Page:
Frequently Asked Questions
on Chapter 258 of the Acts of 2010
An Act Relative To Mortgage Foreclosures
On Saturday, August 7, 2010, Governor Patrick signed into Law An Act Relative To Mortgage Foreclosures (the "Act") as Chapter 258 of the Acts of 2010. The Act has fourteen SECTIONS which address six separate and distinct purposes relating to foreclosures and mortgages. SECTION 7 of the Act completely rewrites the 90-Day Notice of Right To Cure A Default law that was passed in 2007. It does so by striking out the existing provisions of section 35A of Chapter 244 of the General Laws and inserting a new section 35A ("Section 35A"). The Act and particularly SECTION 7 should be read in their entirety.
These questions have been raised to the Division on the changes in timing and provisions of the Right To Cure Notice.
Q. When does SECTION 7 of Chapter 258 become effective?
A. The bill had an Emergency Preamble so but for provisions covered by SECTIONS 13 and 14 of the bill, the remaining provisions, including SECTION 7, went into effect on Saturday, August 7, 2010.
Q. To which transactions does the 150-Day Notice of Right To Cure apply?
A. It is the position of the Division of Banks that the provisions of Section 35A of chapter 244 of the General Laws as amended by SECTION 7 of Chapter 258 must be read as a coherent whole. Accordingly, the 150 days referenced in the disclosures under subsection (h) are the same 150 days referred to in the 150-day Notice required in subsection (g) which are the same 150-day Notice of Right To Cure set out in subsection (b) of Section 35A. Therefore, a mortgagor of residential property's 150-day Notice of Right To Cure a default begins after the service of the Notice required by subsection (g). For those reasons, the 150-day Notice of Right To Cure only applies to mortgagors served a Notice after Saturday, August 7, 2010. This analysis is supported by the fact that neither Chapter 258 nor Section 35A contain any language which would make the provisions retroactive. Clearly, the Legislature knows how to and has done so to make provisions of other acts retroactive, equally as well as it has done the opposite, adding provisos to delay the effective dates of one or more provisions of a new law. Similarly, absent such specific language in Chapter 258 or Section 35A, it would be inconsistent to determine that the 150-day Right To Cure Notice applied to transactions at any point in an ongoing process in which a 90-day Right To Cure Notice was given under the law as passed in Chapter 206 of the Acts of 2007. That statute clearly provides that a Right To Cure Notice shall be granted once during any 5-year period. If a Right To Cure Notice was sent to a mortgagor prior to the signing of Chapter 258, then the Right To Cure Notice requirement has been met. The limitation on the Notice of Right To Cure has been changed from 5 years to 3 years in subsection (b).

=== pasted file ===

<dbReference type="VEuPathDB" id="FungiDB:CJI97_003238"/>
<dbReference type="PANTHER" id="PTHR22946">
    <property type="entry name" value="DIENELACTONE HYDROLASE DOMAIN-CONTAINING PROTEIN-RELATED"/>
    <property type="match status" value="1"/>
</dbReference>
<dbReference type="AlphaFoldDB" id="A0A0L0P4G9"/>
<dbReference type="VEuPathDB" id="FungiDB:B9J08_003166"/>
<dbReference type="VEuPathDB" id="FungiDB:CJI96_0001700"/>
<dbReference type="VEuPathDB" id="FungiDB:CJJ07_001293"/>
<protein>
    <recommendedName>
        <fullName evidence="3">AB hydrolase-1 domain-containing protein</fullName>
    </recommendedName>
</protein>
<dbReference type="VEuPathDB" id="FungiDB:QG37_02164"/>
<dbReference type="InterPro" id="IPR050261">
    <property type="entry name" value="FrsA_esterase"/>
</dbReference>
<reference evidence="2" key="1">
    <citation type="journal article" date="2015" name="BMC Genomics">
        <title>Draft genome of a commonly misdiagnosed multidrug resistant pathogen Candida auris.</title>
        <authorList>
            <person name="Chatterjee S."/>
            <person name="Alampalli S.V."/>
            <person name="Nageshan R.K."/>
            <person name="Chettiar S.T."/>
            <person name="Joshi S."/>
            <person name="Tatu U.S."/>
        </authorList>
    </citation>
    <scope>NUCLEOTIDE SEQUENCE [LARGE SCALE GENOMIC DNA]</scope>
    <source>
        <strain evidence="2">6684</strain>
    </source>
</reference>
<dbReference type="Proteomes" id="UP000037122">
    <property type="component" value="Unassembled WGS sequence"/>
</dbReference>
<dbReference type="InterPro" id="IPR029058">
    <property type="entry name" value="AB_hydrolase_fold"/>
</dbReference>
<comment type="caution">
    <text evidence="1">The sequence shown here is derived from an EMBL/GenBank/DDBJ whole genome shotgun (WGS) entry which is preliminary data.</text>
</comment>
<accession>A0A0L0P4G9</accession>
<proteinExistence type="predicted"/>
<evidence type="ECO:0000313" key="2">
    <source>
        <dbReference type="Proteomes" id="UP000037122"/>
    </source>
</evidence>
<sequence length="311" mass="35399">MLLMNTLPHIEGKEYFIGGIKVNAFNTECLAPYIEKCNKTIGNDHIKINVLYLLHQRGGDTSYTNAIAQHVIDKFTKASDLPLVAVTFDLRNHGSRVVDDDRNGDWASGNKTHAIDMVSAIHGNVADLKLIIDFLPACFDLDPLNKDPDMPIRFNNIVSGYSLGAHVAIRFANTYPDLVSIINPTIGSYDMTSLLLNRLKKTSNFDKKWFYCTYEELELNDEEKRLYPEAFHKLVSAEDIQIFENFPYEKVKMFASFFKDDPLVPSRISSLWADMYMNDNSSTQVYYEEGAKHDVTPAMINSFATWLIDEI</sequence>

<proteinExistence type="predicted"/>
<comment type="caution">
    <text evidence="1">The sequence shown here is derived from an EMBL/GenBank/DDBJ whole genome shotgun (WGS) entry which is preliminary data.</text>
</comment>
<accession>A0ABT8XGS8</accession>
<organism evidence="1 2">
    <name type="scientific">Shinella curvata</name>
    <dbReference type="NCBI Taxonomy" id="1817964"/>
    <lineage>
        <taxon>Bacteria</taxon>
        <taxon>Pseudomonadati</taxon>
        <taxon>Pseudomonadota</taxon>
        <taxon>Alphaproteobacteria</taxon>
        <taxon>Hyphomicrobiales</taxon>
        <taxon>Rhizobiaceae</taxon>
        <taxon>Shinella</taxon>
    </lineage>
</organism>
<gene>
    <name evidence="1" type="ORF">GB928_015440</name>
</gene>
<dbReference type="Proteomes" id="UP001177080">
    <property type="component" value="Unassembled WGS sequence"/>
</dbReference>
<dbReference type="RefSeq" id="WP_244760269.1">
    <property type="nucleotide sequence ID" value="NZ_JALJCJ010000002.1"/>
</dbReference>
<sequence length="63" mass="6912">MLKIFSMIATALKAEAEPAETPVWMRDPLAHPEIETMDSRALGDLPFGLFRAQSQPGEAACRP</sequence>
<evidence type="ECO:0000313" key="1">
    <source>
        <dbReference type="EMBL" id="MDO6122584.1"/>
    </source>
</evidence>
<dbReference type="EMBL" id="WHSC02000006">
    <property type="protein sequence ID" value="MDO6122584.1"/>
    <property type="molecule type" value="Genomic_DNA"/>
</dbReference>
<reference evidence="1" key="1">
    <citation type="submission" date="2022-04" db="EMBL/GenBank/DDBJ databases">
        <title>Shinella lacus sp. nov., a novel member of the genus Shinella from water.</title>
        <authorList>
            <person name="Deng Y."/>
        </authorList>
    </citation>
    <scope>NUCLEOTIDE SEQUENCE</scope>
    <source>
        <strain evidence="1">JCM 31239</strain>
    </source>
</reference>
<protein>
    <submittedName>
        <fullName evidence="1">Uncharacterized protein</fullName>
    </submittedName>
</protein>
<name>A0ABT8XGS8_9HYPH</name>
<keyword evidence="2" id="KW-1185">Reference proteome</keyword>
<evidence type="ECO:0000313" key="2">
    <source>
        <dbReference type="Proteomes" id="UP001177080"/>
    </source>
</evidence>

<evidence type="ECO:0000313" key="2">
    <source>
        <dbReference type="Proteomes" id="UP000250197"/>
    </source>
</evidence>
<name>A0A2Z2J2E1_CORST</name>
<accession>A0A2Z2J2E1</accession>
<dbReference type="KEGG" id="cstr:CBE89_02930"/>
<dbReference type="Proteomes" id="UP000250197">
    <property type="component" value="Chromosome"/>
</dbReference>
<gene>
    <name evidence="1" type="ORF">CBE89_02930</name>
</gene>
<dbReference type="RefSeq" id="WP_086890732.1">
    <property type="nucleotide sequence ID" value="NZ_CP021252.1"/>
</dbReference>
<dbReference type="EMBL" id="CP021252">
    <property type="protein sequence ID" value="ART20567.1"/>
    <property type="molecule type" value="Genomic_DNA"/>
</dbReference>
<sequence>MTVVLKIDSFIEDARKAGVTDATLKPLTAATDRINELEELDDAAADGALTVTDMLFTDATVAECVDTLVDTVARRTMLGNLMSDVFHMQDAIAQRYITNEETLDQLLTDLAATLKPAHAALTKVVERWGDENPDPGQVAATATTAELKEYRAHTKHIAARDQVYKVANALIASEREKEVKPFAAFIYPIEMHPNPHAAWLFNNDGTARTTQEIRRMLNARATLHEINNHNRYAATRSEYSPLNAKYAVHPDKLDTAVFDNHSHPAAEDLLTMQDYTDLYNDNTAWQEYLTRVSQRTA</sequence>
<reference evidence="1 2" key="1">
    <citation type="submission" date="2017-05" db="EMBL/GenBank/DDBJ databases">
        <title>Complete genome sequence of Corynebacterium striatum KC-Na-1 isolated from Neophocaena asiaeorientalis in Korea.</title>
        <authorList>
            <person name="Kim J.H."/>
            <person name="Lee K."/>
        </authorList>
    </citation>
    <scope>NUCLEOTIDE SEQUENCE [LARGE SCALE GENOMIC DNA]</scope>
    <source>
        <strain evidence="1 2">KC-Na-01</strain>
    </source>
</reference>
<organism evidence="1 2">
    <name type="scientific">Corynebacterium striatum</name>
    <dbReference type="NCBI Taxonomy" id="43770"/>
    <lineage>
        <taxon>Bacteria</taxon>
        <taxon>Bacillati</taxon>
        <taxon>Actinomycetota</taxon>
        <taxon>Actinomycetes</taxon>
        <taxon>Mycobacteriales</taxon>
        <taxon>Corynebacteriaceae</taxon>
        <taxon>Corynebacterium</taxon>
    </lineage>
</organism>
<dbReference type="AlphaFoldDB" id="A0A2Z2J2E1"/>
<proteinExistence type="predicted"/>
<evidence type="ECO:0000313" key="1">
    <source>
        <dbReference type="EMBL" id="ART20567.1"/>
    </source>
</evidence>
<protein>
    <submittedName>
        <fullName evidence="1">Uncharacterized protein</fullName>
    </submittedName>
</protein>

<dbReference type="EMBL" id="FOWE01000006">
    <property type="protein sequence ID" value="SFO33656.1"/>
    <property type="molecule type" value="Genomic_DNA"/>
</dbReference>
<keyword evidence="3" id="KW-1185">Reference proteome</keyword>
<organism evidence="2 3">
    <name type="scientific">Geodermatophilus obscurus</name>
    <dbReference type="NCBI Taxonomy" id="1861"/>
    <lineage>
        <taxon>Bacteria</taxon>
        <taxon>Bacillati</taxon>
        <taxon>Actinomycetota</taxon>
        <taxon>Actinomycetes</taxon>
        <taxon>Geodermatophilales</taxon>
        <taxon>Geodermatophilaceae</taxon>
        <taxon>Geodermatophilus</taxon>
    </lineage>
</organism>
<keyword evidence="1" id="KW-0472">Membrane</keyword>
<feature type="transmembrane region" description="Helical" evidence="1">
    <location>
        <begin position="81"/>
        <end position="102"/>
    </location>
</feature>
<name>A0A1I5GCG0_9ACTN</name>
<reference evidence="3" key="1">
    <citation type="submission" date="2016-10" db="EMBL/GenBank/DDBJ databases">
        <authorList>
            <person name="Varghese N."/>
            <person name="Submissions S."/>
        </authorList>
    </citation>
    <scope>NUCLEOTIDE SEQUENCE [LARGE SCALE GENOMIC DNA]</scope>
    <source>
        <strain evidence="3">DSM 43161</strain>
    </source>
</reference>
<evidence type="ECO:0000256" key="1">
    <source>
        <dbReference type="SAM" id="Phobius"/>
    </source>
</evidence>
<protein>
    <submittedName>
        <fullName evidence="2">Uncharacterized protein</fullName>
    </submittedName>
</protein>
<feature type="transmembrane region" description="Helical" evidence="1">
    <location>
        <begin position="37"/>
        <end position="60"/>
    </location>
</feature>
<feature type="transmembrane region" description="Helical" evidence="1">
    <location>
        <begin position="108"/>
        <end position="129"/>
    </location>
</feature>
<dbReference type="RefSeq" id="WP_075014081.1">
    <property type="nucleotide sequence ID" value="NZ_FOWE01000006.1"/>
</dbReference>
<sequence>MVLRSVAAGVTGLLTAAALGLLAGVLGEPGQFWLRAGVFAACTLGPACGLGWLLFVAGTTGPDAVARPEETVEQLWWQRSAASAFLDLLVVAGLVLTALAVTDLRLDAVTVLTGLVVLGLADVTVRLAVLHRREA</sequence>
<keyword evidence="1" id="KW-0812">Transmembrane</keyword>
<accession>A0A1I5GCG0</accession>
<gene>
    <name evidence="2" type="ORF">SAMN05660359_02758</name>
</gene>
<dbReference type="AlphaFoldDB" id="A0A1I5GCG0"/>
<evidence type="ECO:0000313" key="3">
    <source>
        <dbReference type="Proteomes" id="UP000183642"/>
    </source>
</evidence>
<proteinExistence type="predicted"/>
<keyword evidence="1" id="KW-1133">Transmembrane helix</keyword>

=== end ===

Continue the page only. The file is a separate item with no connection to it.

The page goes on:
Q. Are there any additions to the disclosures in the Right To Cure Notice?